Unusual trash discovered during annual Mississippi River clean-up

The Galema boat carried sons Neil and Alex and parents Gary and Karen Galema. This is the tenth year the group has joined together to clean the backwater north of Lansing. Their boat was loaded with metal and plastic barrels, as well as other metal and styrofoam debris. Submitted photo.

Friends of Pool 9 volunteers gathered at the VFW building in Lansing (and other sites around the Pool) for the group’s eleventh Annual River Clean-Up Saturday, April 18. Registration data shows the group numbered about 115, slightly above last year’s total of 112. Area youth again were able to clean both sides of the three-mile long Hwy. 82 dike. This has been one of the most difficult areas in the entire Pool to clean because of the rocky slopes on both sides of the highway down to the river’s edge. Quart beer bottles in brown paper bags were common, as were auto and truck tires. With the effort of two young men from Waukon the group was able to remove a couch from the river, as well as a television set, a desk and hoards of beer cans and plastic water bottles.  Don Thran, FOP9 coordinator for the Hwy. 82 dike clean-up commented that it was “probably the worst it has been for years” for that area.
An unusual stash of iron was pulled from the river using the Fish and Wildlife Service winch boat. A train derailment had occurred in the Capoli Hollow area many years ago (1983) and debris remained just below the water’s surface all these years.  The eight guys aboard the boat removed iron spring coils and plates totaling several thousand pounds.
Eight boats had been assigned to collect debris at the upper end of the pool. A large amount of trash was found just downstream of Lock and Dam #8 at Genoa. The group found buoys and barrels washed to the back side of the channel islands, as well the ever-present plastic water bottles. Trash on the Iowa side of the valley was taken to the Army Road landing and loaded onto an Iowa DNR truck. Debris on the channel side went to the dumpster at Black Hawk Park.
Ferryville and Lynxville volunteers collected along the eastern side of the Pool and on the islands in that area.  Debris consisted largely of styrofoam floats and barrels from docks, as well as plastic bottles, a full bed mattress, numerous tires on rims and other debris.  
Volunteers from the Heytman’s area (led by Sam Miller and Pat Murphy) collected along the Iowa side downstream to Dam #9. Their debris filled a trailer and was transported to the Lansing dumpster. Ten boats went out of Lansing to search the area north of town for debris trapped in the backwater islands.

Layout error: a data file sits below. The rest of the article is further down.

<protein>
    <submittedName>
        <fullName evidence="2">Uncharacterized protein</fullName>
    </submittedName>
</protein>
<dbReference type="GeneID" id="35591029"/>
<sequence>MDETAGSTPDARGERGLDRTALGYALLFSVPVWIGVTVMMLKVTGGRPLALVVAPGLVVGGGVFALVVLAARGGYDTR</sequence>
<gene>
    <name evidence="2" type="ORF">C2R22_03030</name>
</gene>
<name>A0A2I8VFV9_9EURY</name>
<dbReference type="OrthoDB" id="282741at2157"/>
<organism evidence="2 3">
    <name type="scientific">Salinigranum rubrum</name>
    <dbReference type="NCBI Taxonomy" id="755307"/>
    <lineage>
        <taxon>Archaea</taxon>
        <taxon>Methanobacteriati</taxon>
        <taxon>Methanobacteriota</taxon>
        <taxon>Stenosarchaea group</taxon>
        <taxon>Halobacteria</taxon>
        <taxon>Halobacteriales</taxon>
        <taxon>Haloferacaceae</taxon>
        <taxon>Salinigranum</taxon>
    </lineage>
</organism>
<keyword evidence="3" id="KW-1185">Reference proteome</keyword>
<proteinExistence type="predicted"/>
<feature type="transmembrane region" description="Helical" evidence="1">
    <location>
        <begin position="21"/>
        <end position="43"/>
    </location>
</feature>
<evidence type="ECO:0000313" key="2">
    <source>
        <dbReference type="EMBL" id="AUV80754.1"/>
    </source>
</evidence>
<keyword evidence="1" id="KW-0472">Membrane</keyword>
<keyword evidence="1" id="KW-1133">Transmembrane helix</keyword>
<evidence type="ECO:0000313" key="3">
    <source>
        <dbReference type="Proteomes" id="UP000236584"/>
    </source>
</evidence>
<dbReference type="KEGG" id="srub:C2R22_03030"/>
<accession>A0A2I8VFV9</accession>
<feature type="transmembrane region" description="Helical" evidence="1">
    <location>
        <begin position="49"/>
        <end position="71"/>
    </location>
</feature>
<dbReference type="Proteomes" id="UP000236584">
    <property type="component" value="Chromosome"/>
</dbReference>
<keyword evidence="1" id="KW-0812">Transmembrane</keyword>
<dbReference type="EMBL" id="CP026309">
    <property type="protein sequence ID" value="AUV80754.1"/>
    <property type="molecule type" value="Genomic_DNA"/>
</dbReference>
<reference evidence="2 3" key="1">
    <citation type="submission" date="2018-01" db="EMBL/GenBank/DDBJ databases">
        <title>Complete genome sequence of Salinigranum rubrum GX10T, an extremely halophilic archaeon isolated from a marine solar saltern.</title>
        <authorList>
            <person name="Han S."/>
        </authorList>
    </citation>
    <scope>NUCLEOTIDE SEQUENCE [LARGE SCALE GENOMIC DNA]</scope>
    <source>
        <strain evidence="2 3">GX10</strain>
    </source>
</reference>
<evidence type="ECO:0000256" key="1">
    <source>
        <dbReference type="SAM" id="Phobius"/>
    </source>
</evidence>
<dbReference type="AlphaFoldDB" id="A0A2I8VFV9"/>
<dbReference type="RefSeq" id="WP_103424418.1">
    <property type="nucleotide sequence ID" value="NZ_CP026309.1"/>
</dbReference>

Another job completed by volunteers on this river day was the installation of Friends of Pool 9 fire rings on beaches. For years campers had made temporary rock-rimmed fire rings, but they often moved up and down the beach leaving old, buried fire pits with glass or tin shards just under the sand. Unsuspecting children received numerous cuts in their feet as a result. The FOP9 fire rings are cemented in place with bags of concrete and the beaches are much cleaner as a result. Two teams of workers placed five new rings (and concrete) on the beaches and moved one to make it more usable for campers. This brings the total number of fire rings approved by FWS to 23 in Pool 9.

Through the river clean-up, FOP9 volunteers are living out the groups’ mission statement, “to protect and enhance the Mississippi River and foster the wise public use and enjoyment of it.”  
FOP9 appreciates the contributions of the Lansing VFW, Brennan Construction, Waste Management, Black Hawk Park, Iowa DNR, USF&WS, Jim Kerndt and his tractor, Dairyland Power, WXOW Channel 19 and the volunteers.
Longtime Friends of Pool 9 member Sue Papp made the following comment about the annual clean up day:  “There was a great turn out of people on a great day for a great cause. I’m so proud to be a part of river and nature caring people. We are making our lives and those who visit us a nicer place to be. Thanks to all the hard workers, I enjoyed the accomplishment.”
Tom Limbach, an FOP9 member that recently moved to the Lansing area and was on the FWS barge boat added that “It was a great experience to be with a group for the day and work hard picking up things, knowing that you’re making a difference.”
Visit FriendsofPool 9.org for more information on the group’s activities and the upcoming Mississippi River Adventure Day for kids planned for July 14.

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